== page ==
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The Next Gaming Interface: Your Body

The Los Angeles-bases startup Survios just received $4 million in funding and has ambitious plans to create “full-motion virtual reality” games. Will your next gaming system be physical?

The Next Gaming Interface: Your Body

Hidden away on Los Angeles’s west side is a little-known lab that is changing the nature of video games. The University of Southern California’s Institute for Creative Technologies is best known for launching the Oculus Rift headset and for groundbreaking work with Google Glass and Internet videos. Now a new startup with ICT roots has received $4 million in funding–and plans to use it to make video games a full-body experience.

Survios is a gaming company dedicated to creating hardware and software for what founder James Illiff calls “full-motion virtual reality”–video games and interactive worlds where a participant walks, jumps, and climbs through a computer program. Venture capital firm Shasta Ventures led a $4 million investment round yesterday; the startup itself comes out of ICT’s Project Holodeck. As the name implies, Project Holodeck is an attempt to build simulated realities that summon images of Star Trek’s on-board holodeck using off-the shelf, commercially available equipment.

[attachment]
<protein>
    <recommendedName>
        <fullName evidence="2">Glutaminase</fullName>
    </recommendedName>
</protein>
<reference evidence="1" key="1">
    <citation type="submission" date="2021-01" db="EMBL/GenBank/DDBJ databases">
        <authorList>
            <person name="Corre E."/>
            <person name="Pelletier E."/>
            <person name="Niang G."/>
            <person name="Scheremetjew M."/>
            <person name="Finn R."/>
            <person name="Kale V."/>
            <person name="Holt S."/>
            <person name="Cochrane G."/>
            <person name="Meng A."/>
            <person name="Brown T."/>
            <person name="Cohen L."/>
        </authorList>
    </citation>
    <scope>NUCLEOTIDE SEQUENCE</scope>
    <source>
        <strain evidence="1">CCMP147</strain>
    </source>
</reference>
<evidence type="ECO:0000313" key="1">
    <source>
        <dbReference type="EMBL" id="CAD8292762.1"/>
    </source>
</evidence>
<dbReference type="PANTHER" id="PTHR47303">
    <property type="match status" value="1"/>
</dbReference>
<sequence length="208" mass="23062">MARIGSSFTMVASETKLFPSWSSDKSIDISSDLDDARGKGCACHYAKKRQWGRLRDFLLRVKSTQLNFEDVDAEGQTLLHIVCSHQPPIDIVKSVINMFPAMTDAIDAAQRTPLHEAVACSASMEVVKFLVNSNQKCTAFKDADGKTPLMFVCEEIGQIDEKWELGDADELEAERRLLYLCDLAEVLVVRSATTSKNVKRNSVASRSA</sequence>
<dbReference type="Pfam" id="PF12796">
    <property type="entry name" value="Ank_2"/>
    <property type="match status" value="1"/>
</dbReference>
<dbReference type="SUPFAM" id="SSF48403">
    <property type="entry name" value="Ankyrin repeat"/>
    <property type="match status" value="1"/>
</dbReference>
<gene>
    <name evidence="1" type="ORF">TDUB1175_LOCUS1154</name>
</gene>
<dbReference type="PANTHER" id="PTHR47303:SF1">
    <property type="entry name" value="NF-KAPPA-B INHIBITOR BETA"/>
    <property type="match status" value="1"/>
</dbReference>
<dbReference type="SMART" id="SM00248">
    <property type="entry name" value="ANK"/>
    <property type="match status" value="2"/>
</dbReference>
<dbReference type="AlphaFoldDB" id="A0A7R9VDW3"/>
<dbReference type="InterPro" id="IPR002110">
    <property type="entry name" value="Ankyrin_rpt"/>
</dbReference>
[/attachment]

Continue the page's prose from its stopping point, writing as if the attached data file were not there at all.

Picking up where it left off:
“We build VR experiences that don’t tether you to a couch or chair,” Illiff says. “In our games, you can reach behind your back and pull out an arrow, string it in a bow, and then fire the arrow. It feels natural and comfortable. You can pull out a sword, pump a shotgun, holster a pistol, there are a whole lot of visceral interactions you can do to make gaming more exciting.”

As part of the $4 million funding round, Shasta partner Rob Coneybeer–a major early investor in home automation firm Nest–will join Survios’s board.

The company’s current hardware combines Oculus VR headsets with a positional tracker and Sixense controllers that let players manipulate in-game objects with their hands. Current demo games include a zombie shoot-em-up and an airship adventure game.

“A lot of interesting deep design is going into this,” says Illiff. “If you want something that’s like the holodeck or the Matrix, you really have to be able to use your body naturally. Not just use buttons.”

The $4 million funding round will be used, in part, to make revisions and improvements to the company’s platform ahead of a commercial launch in 2015. What those will be is not clear yet–and Illiff wouldn’t say. Game on.

About the author

Based in sunny Los Angeles, Neal Ungerleider covers science and technology for Fast Company. He also works as a consultant, writes books, and does other things.



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